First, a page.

The main purpose of a knife is to CUT. Sure they can add to the décor of a kitchen, but if they don’t do their job well, they are pointless and more dangerous. Since keeping them performing their best makes our prepping and cooking jobs easier for us, keeping them sharp is ideal.
- Store them somewhere they will not bang into each other or other utensils. Not only could that damage what they are banging in to, it can dull the knife edges.
- Washing without banging. This is similar to point #1. Lay them in the top rack of the dishwasher and put bowls or glasses on top of them. This will help them stay in place and not bang around while the machine runs. If washing by hand, I’d recommend not throwing them in a sink with a lot of other things (for both your safety and theirs). They are so easy to clean, simply rinsing, wiping with a soapy cloth or sponge, and rinsing again is adequate.
- Use the proper tool for the job. If you use a paring knife (for example) to cut everything, that one knife will dull quickly. If you spread the use among all of your knives, they each stay sharp longer. Also, using knives for jobs they aren’t designed for puts unnecessary strain on that blade. For example, using a thin chopping knife for bones can dull or break the blade.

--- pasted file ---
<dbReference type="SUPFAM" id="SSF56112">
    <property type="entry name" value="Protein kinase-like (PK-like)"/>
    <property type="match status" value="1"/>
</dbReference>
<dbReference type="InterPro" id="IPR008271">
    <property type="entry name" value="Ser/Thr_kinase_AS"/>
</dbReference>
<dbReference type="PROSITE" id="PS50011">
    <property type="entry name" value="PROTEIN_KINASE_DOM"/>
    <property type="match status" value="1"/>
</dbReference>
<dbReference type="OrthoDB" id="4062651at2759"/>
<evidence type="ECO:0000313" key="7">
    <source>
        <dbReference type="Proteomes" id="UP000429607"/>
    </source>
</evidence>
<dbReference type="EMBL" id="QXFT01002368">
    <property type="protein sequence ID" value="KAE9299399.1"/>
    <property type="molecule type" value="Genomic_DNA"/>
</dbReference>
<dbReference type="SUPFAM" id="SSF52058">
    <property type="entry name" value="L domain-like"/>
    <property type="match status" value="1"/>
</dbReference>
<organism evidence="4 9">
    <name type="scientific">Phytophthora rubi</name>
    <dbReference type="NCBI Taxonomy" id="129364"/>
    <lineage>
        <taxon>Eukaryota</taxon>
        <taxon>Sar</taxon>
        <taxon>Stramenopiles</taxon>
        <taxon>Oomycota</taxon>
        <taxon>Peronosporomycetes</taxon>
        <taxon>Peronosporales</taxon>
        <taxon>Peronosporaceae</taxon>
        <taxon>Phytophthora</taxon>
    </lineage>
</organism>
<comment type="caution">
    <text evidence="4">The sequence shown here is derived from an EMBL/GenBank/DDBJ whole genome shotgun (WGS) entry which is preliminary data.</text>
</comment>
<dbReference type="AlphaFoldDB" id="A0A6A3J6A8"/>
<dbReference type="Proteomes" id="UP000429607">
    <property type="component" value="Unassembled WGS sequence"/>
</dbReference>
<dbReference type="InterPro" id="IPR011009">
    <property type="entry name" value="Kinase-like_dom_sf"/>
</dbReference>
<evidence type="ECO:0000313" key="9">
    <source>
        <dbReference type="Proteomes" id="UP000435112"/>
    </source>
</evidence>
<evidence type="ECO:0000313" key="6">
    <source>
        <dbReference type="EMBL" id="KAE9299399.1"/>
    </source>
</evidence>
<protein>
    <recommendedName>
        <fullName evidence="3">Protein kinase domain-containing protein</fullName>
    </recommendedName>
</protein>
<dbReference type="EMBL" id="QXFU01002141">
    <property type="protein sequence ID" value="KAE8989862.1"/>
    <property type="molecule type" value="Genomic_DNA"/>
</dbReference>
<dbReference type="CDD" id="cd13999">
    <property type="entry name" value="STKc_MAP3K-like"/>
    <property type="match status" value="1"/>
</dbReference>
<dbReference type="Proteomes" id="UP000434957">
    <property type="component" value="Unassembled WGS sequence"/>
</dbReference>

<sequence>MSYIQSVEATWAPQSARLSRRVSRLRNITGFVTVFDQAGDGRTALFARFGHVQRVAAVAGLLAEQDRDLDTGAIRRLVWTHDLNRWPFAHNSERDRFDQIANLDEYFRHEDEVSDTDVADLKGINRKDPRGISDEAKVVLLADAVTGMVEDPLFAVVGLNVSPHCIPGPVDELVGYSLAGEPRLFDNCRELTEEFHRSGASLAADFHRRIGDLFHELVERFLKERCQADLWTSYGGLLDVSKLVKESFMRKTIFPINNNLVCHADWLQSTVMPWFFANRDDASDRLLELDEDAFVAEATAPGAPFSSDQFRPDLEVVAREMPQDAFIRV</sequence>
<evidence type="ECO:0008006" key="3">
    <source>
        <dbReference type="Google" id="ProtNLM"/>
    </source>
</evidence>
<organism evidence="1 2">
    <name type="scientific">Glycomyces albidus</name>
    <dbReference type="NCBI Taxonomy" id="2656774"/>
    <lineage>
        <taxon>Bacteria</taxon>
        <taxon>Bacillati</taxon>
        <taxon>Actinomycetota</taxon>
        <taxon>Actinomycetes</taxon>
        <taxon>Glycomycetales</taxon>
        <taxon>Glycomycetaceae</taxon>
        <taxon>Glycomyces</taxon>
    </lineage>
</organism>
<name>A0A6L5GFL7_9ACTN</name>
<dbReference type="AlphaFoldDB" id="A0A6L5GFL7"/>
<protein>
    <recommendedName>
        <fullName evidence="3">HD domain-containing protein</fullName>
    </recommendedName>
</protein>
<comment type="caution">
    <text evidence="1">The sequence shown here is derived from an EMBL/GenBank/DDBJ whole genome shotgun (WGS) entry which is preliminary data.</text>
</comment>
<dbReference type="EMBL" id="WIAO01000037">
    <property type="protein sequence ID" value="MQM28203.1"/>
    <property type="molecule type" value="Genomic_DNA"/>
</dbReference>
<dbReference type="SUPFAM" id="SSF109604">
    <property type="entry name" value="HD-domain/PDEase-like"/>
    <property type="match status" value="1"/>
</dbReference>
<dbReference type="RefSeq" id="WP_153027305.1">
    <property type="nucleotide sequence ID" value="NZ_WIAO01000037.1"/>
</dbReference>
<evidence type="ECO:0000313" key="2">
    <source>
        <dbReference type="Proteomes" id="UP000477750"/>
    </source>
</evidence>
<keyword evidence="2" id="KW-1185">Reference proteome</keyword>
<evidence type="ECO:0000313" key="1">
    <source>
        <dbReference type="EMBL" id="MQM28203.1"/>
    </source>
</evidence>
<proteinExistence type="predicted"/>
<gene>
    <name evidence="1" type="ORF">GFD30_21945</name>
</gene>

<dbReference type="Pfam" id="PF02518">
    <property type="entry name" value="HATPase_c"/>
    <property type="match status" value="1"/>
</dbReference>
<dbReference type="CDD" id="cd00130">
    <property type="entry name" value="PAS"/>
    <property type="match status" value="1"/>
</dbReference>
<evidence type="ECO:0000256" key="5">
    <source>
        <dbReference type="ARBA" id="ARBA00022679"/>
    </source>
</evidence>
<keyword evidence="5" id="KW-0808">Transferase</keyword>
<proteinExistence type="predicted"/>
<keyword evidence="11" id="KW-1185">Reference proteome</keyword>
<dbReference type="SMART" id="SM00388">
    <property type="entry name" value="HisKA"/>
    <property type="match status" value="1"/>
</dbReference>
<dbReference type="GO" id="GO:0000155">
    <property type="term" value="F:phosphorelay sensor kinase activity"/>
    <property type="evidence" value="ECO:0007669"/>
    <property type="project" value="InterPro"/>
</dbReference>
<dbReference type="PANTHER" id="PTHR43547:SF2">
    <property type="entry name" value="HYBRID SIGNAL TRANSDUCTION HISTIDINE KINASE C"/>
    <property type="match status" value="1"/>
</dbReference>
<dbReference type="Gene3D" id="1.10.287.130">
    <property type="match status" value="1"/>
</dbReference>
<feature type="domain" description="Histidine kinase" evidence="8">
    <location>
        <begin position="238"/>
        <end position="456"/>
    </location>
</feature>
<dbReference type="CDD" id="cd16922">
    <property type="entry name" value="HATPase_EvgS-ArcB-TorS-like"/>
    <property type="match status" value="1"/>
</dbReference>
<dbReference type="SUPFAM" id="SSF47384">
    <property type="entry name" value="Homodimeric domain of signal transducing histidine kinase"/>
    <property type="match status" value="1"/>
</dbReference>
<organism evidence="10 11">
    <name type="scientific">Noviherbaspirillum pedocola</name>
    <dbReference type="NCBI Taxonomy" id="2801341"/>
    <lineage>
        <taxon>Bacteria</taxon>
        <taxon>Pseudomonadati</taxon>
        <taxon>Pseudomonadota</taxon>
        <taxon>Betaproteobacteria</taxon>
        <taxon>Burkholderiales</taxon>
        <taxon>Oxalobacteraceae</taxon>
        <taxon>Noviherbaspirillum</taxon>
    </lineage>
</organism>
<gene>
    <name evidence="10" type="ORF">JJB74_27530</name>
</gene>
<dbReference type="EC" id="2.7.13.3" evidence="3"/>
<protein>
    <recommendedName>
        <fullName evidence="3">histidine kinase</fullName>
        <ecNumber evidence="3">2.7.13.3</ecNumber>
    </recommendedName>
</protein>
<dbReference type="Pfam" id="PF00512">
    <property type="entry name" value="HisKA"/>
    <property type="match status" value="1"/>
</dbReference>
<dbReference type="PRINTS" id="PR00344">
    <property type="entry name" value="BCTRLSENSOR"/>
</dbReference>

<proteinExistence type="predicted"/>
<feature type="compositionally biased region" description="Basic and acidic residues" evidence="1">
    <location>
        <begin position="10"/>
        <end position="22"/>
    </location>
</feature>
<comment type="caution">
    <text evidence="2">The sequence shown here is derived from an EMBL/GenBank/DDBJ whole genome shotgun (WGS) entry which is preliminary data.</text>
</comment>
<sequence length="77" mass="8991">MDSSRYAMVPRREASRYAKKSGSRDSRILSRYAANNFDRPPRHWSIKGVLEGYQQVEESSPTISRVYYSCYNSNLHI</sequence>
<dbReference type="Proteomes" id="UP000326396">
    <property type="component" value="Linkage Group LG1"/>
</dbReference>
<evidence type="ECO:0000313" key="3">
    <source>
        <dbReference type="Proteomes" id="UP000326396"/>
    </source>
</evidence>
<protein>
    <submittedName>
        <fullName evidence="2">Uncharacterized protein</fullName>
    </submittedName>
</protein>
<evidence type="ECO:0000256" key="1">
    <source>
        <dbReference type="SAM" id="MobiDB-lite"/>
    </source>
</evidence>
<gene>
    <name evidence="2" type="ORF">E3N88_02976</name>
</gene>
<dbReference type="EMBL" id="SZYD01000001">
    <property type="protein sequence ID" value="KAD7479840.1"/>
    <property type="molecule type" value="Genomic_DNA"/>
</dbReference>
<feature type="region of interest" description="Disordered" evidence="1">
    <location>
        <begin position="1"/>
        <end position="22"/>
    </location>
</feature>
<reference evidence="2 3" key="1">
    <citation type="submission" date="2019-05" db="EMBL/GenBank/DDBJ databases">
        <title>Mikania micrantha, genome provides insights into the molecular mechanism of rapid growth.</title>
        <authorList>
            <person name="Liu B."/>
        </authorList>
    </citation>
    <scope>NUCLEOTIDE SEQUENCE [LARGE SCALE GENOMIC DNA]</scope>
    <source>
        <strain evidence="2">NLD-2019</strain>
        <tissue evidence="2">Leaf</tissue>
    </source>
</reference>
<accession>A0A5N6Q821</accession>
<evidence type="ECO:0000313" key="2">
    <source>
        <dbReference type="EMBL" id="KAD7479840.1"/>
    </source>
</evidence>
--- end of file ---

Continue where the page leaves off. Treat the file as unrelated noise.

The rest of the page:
- Soft plastic cutting boards. The cutting surface is what dulls blades – more so than the food being cut. Cutting on glass, marble, ceramic or similar is promoted as sanitary but is also very hard on blades. The hardest woods can have similar effects. A softer wood (though not as sanitary, because once cut, juices can be absorbed further into the wood) is a good choice as long as you take important precautions. A hard plastic can even be hard on the edges. My top choice is a soft plastic like polypropylene. It gives away enough so your edges won’t dull quickly, it is plastic so it won’t absorb, and it’s easy to clean by scrubbing or throwing in the dishwasher.
- Straight edge sharpener. Touching up your straight edges with a sharpener will help keep them working nicely. How often you need to do it depends on how often you use them, how you use them, and the level of quality of the knives. CUTCO’s steel is high quality and tempered for edge retention, so running them through a sharpener 2-3 times a year should be enough. Since it is based on individual use, though, just remember that anytime you feel they are not cutting as well as they once did, that is a good time to use your sharpener.
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